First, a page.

Part of the tragedy revealed by the Zondo Commission, although it has always been pretty obvious, is that the ANC’s factional battles spilled over into state-owned enterprises.

ANC factional battles

What we are seeing now is the ANC’s factional battles at a union level finding their way into labour relations — and that is not good news. 

I wonder three things about Numsa’s Eskom strike. 

Do they know what kind of pain they are causing ordinary people who will struggle to make supper tonight? Or keep their homes warm. Kids will not be able to do their homework. Nobody will be watching TV. And all the other things electricity brings to life. 

Which leads to the next thing: do they know what kind of damage they are doing to Eskom? To demand a 12% increase of an organisation that is functionally bankrupt is just ridiculous. 

And the third thing is this: do they know what they are doing to themselves?

Trade union membership has been sliding across the world. In the US and a bunch of other countries, trade union membership is less than 10% of the workforce.

The reasons are complex, but one reason does stand out — communities just gradually get sick of it. It would be fabulous if trade unions had sensible mandates and kept management honest.

But, actually, all they do is cause havoc and hurt everybody, including themselves. BM/DM

LATE UPDATE: Eskom and the unions on Tuesday said negotiations were going well and called on workers to return to work. Read the latest here.


Comments - Please in order to comment.

  • Dragan KostaKostic says:


  • virginia crawford says:

    Do you union bosses become millionaires anywhere else on the planet? No. The unions are corrupt businesses now: they control all contracts and tenders at mines! A very lucrative enterprise which is why it’s so hotly and violently contested. It’s also a system of capture. I suggest union finances be investigated – let’s crowd fund forensic auditors/ investigators – and banks be pressured into scrutinizing their accounts. I am sympathetic to unions but not to this crowd of self serving parasites. Eskom should be firing people for incompetence, negligence and corruption, not giving them an increase. They have destroyed thousands of jobs and tons of good had been ruined over the years. A curse on them.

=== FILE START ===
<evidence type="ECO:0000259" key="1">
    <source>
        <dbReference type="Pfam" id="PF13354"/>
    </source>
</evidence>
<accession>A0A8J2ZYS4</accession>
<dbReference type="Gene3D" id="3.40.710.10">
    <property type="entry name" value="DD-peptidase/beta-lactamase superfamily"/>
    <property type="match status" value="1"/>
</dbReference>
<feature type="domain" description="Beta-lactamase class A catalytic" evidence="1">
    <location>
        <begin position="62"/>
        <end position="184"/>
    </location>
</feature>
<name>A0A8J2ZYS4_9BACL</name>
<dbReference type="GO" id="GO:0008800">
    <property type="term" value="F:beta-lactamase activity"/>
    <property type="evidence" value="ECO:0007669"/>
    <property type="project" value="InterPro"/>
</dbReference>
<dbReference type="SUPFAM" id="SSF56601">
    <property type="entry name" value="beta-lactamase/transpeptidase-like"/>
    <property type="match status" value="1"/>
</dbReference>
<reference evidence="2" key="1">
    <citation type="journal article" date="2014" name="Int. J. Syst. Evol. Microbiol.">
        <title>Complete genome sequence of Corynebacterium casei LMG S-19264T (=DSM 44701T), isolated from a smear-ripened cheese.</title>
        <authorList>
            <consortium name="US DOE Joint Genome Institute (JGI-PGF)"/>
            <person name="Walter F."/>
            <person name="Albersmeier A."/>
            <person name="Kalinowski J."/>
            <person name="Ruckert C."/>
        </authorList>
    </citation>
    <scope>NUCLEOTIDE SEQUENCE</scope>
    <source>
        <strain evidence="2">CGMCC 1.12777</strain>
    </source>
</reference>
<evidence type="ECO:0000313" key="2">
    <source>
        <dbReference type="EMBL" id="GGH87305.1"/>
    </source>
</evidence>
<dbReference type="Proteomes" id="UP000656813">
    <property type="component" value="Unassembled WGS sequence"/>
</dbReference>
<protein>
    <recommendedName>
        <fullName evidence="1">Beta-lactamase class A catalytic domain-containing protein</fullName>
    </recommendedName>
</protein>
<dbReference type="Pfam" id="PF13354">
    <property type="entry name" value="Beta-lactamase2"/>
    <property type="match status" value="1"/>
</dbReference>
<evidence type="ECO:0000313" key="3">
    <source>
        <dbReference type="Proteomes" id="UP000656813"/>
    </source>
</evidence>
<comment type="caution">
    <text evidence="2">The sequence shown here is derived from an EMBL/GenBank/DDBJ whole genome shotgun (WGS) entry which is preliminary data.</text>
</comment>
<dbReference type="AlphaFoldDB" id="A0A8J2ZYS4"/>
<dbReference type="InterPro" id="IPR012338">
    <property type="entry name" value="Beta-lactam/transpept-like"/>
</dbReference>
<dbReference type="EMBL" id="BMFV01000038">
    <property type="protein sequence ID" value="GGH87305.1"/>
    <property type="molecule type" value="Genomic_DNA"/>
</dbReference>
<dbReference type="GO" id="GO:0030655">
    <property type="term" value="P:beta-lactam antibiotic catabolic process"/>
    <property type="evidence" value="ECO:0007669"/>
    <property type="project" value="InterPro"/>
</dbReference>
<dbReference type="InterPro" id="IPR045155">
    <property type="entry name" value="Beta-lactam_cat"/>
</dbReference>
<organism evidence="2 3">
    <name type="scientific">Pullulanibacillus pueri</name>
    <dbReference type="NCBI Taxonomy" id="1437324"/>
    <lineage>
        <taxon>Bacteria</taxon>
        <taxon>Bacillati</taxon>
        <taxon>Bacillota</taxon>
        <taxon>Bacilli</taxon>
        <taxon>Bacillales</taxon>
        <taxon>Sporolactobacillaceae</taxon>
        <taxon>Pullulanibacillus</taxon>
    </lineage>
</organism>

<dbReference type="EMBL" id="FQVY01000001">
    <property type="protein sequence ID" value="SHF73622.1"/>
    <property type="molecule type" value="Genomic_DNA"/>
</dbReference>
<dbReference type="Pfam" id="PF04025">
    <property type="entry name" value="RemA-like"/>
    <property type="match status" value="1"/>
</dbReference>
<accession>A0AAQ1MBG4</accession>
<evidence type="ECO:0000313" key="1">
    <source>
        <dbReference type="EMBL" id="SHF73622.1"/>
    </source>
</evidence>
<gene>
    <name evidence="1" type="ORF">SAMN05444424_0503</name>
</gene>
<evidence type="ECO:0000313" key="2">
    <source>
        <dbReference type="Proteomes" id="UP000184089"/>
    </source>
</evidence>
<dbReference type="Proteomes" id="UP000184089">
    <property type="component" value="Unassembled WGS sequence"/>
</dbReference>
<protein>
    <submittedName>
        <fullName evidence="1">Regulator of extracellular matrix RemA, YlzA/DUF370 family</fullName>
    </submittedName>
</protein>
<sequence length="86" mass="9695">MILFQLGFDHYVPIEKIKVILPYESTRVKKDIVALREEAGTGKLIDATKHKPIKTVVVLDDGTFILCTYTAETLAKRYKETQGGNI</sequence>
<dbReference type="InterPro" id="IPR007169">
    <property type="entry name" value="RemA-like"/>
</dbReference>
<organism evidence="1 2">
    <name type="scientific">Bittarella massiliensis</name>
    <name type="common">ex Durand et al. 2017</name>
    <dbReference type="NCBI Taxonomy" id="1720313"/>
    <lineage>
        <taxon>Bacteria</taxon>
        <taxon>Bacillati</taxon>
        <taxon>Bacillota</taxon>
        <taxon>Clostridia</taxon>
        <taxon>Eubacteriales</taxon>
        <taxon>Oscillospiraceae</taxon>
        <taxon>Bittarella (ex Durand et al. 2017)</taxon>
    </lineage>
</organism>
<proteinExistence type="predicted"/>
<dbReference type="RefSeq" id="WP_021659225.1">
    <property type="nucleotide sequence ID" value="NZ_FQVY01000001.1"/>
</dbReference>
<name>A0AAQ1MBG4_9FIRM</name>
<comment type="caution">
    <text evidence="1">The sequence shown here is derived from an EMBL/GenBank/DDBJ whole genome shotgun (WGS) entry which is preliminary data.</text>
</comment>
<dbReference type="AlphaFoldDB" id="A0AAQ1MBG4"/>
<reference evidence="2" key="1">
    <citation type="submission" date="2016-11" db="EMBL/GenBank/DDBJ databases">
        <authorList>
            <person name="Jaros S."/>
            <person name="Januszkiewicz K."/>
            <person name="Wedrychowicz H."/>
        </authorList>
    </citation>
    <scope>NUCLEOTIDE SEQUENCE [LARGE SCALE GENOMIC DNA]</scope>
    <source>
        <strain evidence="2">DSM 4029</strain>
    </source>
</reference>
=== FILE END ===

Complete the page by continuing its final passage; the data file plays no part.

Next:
• Dragan KostaKostic says:

      Stop blaming the unions for South Africa’s problems Corrupt big business is responsible

      Every year big business, mostly transnational corporations illicitly park hundreds of billions of dollars out of the reach of tax and other regulators. This is what is referred to as illicit financial flight. It is estimated that 80% of illicit financial outflows is composed of the proceeds of tax evasion and laundered corporate transactions and not drug trading, racketeering, counterfeiting, contraband, and terrorist financing. The most important component of illicit outflows is trade mispricing that is the mis-invoicing of international trade transactions with the ultimate purpose of diverting financial resources.

      Does it make you happy that companies like Glencore Hitachi and Black and Vetch steal your money ?

  • Franco Esposito says:

    Is this another Marikana in the making? Is this strike another expression of RET sabotage?

  • William Kelly says: